You launched your business in February 2019. How difficult was it to manage such a major crisis in your first year of business?
It was very hard because I didn’t have any other major Black-owned businesses like mine to turn to for advice. I had to teach myself about a lot of things. I couldn’t go to my competitors and ask, “How did you get through this?”
Why was it so important for you to work exclusively with other Black-owned businesses?
This was very important to me because I believe we need to circulate our dollar. So many times in the Black community, we get money and then it goes outside of our community to other businesses, restaurants, and stores. Money doesn’t circulate long enough in our community.
But also, everyone needs to know where Black businesses are. A lot of people didn’t know about the Black-owned businesses that we post up and promote. That’s an issue. And that’s why I wanted to create a way for people to find them and then be able to support them right away.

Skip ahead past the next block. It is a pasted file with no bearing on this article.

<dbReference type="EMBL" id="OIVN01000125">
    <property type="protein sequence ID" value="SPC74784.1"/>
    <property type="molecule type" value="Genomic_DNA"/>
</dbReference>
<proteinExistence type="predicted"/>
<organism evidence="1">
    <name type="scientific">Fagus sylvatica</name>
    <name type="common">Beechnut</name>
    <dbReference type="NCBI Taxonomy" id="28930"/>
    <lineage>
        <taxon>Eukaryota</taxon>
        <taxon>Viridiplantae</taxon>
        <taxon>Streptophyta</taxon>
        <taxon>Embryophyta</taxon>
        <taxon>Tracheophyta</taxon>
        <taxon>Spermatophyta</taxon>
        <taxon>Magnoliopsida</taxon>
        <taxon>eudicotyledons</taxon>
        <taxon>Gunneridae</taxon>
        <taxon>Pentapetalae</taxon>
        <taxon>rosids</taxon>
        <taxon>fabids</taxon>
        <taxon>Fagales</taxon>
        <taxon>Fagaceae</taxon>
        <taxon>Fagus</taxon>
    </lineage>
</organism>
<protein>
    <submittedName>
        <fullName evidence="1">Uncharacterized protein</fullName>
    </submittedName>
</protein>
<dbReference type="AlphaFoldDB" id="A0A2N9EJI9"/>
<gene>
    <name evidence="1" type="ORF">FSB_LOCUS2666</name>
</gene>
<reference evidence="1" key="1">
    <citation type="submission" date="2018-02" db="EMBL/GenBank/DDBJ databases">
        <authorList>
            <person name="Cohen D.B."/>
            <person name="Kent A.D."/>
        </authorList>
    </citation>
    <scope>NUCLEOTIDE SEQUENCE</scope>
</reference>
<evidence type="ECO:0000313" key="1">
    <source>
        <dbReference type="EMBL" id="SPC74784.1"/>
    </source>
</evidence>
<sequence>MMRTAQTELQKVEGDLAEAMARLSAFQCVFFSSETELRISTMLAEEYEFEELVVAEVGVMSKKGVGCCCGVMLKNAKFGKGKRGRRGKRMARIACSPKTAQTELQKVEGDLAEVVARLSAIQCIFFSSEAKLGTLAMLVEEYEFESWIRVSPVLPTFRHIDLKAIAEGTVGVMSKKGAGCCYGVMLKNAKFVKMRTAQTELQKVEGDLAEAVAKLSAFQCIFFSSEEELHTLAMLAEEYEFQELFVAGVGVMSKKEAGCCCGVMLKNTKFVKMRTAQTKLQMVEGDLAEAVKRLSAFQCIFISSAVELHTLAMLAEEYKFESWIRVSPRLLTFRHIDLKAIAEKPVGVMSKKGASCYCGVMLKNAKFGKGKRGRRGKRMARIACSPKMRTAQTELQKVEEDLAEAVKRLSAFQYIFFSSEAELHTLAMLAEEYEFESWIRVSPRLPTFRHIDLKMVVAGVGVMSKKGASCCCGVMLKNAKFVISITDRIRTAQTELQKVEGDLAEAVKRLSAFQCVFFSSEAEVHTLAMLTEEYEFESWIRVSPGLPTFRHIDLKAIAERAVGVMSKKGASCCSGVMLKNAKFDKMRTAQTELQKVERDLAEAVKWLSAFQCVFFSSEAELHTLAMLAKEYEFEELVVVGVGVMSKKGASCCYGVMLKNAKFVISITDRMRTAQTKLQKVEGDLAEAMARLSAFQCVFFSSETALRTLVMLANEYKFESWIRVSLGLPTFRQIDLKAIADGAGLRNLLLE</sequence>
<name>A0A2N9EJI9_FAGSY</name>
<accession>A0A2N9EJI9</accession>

What challenges did your business face due to the pandemic, and how did you overcome them?
Ultimately, we had to pull out of Detroit because of Covid, because a lot of restaurants just weren’t open. And then when we were trying to expand into Atlanta, we experienced some technical issues with our app that delayed that process and made us lose some money.
But we also had a lot of blessings. I got a $12,500 [pandemic-related] grant from the Small Business Administration (SBA). And just recently, I won $25,000 from the NAACP and Daymond John at Black Entrepreneurs Day. So I’ve been able to pull in a little bit of money from different resources to help us stay afloat.
How did it feel to get so much attention amid the protests after the death of George Floyd?
When I saw the amount of orders we were getting, just from Covid happening, I was surprised. And then when George was murdered, unfortunately there were a lot of people that supported us in that moment for the first time. It was a good thing to see the potential of the business, but it was also overwhelming, emotionally. I didn’t like how, once he was murdered, other companies and people wanted to support Black businesses and Black people like things like this weren’t happening to us long before George Floyd. So it was bittersweet.